Supreme Court case to stop children being sent to Barwon adult jail commences

The Supreme Court will today commence hearing the case against the Victorian Government to ensure no child is sent to Barwon maximum security adult jail.

The Human Rights Law Centre and Fitzroy Legal Service are bringing the case after the government two weeks ago agreed not to transfer any Aboriginal or Torres Strait Islander children to the prison.

Meghan Fitzgerald, lawyer at Fitzroy Legal Service, said that all children have the right to be in a safe and proper environment.

“I’ve now been to Barwon prison to visit the children on multiple occasions. Their health is deteriorating. Many of these children come from very traumatized backgrounds. Being in this environment is damaging their chances of rehabilitation,” said Ms Fitzgerald.

There are currently up to 20 children held in Barwon adult jail. Many are on remand – waiting for their charges to be heard.

Initially held in solitary confinement, in the last few days the government has responded to the case by allowing the children out of their small cells for longer periods. The children still have no access to proper schooling or treatment programs. When they are allowed outside, they are handcuffed to and from the basketball court and the visitor’s centre.

Ruth Barson, Director of Legal Advocacy at the Human Rights Law Centre, said that the government should treat all children humanely.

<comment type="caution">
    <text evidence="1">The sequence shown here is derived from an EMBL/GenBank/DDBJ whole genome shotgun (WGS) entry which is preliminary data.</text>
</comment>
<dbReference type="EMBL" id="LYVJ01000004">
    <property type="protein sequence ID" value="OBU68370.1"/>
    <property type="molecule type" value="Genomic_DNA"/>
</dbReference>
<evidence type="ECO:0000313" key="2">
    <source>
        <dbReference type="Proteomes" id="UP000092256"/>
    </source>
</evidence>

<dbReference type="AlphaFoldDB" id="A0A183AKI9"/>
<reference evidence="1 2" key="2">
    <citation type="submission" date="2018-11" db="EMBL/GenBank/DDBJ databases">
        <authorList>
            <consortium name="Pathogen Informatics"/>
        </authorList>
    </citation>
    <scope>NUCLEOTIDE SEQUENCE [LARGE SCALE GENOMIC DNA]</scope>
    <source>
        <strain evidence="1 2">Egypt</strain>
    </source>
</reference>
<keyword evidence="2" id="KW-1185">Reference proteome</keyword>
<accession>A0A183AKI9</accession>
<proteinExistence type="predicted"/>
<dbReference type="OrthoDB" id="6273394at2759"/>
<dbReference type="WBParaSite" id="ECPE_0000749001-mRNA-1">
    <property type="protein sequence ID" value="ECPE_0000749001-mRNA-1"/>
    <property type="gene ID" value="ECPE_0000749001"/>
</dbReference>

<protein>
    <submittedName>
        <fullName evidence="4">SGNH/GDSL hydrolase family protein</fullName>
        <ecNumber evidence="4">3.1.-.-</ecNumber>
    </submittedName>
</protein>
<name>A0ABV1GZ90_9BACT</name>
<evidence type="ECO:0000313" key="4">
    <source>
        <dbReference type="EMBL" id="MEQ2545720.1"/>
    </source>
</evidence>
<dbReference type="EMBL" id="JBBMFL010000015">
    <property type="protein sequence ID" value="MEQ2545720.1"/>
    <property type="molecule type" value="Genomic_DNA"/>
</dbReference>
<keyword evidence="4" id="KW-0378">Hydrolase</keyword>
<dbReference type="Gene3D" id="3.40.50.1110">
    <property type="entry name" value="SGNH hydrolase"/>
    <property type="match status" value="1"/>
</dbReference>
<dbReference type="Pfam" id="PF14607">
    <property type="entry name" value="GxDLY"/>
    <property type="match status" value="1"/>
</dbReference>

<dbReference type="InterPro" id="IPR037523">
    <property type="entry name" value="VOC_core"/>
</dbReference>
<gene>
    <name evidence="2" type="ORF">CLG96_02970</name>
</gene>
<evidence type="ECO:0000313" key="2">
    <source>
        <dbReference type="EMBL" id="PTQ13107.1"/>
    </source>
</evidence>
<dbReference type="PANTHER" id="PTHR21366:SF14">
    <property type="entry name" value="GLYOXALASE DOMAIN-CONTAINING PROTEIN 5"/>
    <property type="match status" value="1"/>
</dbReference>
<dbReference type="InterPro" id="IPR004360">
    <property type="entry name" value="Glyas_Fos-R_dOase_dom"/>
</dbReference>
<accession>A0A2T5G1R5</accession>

“Sending children to Barwon prison was a bad decision to begin with – bad for the children and bad for community safety. The Andrews Government needs to go back to the drawing board and find an appropriate and safe place for children in its care,” said Ms Barson.

Save the Children Australia, which provides youth justice services around Australia, also leant its support to the application.

Director of Policy & Public Affairs, Mat Tinkler, said “It is completely inappropriate and potentially harmful for any young person to be held in an adult prison. Housing young people in adult facilities risks community safety.”

“The Andrews Government should abandon its ‘tough on crime’ rhetoric and invest more in early intervention programs that help young people through intensive long-term support. This is how to divert children away from crime and get a much better outcome for them and the community.”

The case argues that the government acted unlawfully in sending children to Barwon adult jail; that the government has failed to act in the best interests of children in its care; and that it is has breached Victoria’s Human Rights Charter.

For further comments or queries please contact:

Ruth Barson, Human Rights Law Centre: 0417 773 037

Meghan Fitzgerald, Fitzroy Legal Service: 0450 977 447

Mat Tinkler, Director Policy & Public Affairs, Save the Children: 0438 595 049

Michelle Bennett, Director of Communications, Human Rights Law Centre: 0419 100 519


Who: Ruth Barson, Human Rights Law Centre;
Meghan Fitzgerald, Fitzroy Legal Service;
and Mat Tinkler, Director Policy & Public Affairs, Save the Children
Date: Monday 12 December 2016
Time: 9:30am
Location: On the steps of the Victorian Supreme Court, 210 William St, Melbourne